25. Greg Norton says:

    2019 Predictions #2 and #3 — A Virtual Private Cloud (VPC) shakeout and legal trouble for AWS

    I still believe a “black swan” event is coming for The Cloud, a security breach so ugly that corporations will scurry back to running their own servers. Everyone’s GMail going online would be an example of something sufficiently awful, but I’m not placing a bet on that specific breach taking place.

  26. Ray Thompson says:

    Rail Bikes on Abandoned Railroads.

    I have been on the Virginia Creeper trail. It was built on an old railroad track that used to be used by some sort of mine. First half is completely downhill, no pedaling, fairly gentle grade. Tracks were gone, no washouts, bridges have railings, regular bicycles used. The last half is flat. Really an enjoyable trip.

  27. mediumwave says:

    “Extreme Railbiking Part 1, Life is Like a Mountain Railway, Rail Bikes on Abandoned Railroads.”
    https://www.youtube.com/watch?v=viSJsOUCGu4

    Wow. I’ve only seen railroad trestles like those in the video in photos in books about the American Civil War.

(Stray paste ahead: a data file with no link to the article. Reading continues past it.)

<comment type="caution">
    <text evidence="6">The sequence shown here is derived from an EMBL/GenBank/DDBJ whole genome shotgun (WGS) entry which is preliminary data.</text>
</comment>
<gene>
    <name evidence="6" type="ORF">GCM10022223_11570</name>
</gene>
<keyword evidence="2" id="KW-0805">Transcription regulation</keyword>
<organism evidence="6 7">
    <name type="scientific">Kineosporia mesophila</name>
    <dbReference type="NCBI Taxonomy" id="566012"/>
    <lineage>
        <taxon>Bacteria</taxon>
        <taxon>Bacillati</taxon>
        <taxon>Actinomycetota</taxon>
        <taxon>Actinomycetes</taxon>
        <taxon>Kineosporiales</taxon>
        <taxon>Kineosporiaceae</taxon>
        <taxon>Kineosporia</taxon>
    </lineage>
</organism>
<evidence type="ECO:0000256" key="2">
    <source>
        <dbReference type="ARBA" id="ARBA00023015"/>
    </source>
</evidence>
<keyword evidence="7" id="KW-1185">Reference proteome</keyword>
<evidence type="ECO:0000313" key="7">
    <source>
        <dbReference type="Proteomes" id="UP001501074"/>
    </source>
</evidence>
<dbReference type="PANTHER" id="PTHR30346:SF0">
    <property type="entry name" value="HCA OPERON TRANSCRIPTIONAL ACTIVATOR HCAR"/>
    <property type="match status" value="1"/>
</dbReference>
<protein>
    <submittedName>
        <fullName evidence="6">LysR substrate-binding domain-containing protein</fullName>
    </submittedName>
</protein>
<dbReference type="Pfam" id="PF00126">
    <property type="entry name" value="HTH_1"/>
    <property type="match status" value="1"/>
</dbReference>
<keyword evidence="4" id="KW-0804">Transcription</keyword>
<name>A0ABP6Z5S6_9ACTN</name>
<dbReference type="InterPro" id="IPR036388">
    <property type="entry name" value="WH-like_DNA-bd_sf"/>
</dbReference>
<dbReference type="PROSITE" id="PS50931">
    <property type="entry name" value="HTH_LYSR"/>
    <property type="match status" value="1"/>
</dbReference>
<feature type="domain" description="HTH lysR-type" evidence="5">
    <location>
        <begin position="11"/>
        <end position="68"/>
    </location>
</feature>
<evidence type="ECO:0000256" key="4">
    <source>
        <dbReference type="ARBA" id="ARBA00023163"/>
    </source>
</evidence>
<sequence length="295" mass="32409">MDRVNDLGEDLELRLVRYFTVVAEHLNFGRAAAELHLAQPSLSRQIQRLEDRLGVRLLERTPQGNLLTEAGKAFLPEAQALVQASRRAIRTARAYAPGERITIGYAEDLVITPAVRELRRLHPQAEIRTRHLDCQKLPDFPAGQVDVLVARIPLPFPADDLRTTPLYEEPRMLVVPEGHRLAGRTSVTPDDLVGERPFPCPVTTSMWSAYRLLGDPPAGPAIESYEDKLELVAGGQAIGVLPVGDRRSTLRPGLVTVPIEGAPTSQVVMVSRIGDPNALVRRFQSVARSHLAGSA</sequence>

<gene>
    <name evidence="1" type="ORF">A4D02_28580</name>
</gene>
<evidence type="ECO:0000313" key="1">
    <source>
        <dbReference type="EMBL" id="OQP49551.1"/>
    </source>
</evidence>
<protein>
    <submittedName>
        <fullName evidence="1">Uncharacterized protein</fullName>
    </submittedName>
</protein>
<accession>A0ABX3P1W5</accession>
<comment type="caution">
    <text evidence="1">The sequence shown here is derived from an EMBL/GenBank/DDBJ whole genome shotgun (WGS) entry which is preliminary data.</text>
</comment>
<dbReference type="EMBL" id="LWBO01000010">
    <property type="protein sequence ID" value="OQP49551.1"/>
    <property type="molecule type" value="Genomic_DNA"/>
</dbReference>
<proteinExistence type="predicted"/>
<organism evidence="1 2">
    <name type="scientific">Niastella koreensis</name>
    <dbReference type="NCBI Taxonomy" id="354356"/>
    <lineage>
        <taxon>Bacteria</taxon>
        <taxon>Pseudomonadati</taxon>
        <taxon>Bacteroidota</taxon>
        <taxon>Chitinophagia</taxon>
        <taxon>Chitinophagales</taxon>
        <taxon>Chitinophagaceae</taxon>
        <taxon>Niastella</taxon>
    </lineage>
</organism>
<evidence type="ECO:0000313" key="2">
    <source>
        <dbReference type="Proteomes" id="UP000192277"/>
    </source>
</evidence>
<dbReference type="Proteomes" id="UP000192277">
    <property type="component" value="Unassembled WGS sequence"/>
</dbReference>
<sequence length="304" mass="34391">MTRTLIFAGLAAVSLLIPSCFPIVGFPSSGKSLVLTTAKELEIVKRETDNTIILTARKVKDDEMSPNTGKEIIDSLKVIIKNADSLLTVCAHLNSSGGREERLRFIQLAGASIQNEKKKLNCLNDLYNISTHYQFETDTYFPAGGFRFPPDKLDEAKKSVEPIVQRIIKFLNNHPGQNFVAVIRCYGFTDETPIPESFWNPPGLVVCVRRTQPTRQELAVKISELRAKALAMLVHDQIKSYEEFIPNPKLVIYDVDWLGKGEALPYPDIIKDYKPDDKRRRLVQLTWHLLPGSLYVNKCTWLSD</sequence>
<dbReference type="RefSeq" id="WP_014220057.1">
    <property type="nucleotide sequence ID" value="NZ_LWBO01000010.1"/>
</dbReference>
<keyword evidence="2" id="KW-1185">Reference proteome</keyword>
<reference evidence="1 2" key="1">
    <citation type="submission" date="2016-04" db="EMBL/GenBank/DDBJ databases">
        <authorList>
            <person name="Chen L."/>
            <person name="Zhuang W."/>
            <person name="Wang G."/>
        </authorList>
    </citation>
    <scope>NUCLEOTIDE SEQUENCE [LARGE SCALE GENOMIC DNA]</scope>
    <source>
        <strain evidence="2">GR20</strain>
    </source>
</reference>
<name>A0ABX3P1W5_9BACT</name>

28. brad says:

    Cringely has some interesting takes. Are competitors annoyed at AWS? I could well believe it. I’ve only used AWS as a very small customer, but they have an incredibly complete and incredibly easy to use service. If I were a competitor, I would be annoyed too.

    On the other hand, outside the US people are a bit nervous about AWS. Amazon is a US company, and is legally required to respond to US warrants – even if the data requested is non-US, and stored in a non-US data center. Given the secret warrants and secret courts, plus the fact that the US government is pretty lax about rights of people outside the US…well, I wouldn’t want anything sensitive on one of their servers.

    I just wish there were an alternative half as good. Which there isn’t.

  29. CowboySlim says:

    plus the fact that the US government is pretty lax about rights of people outside the US…

    I think that the cops in Tijuana are aware of this.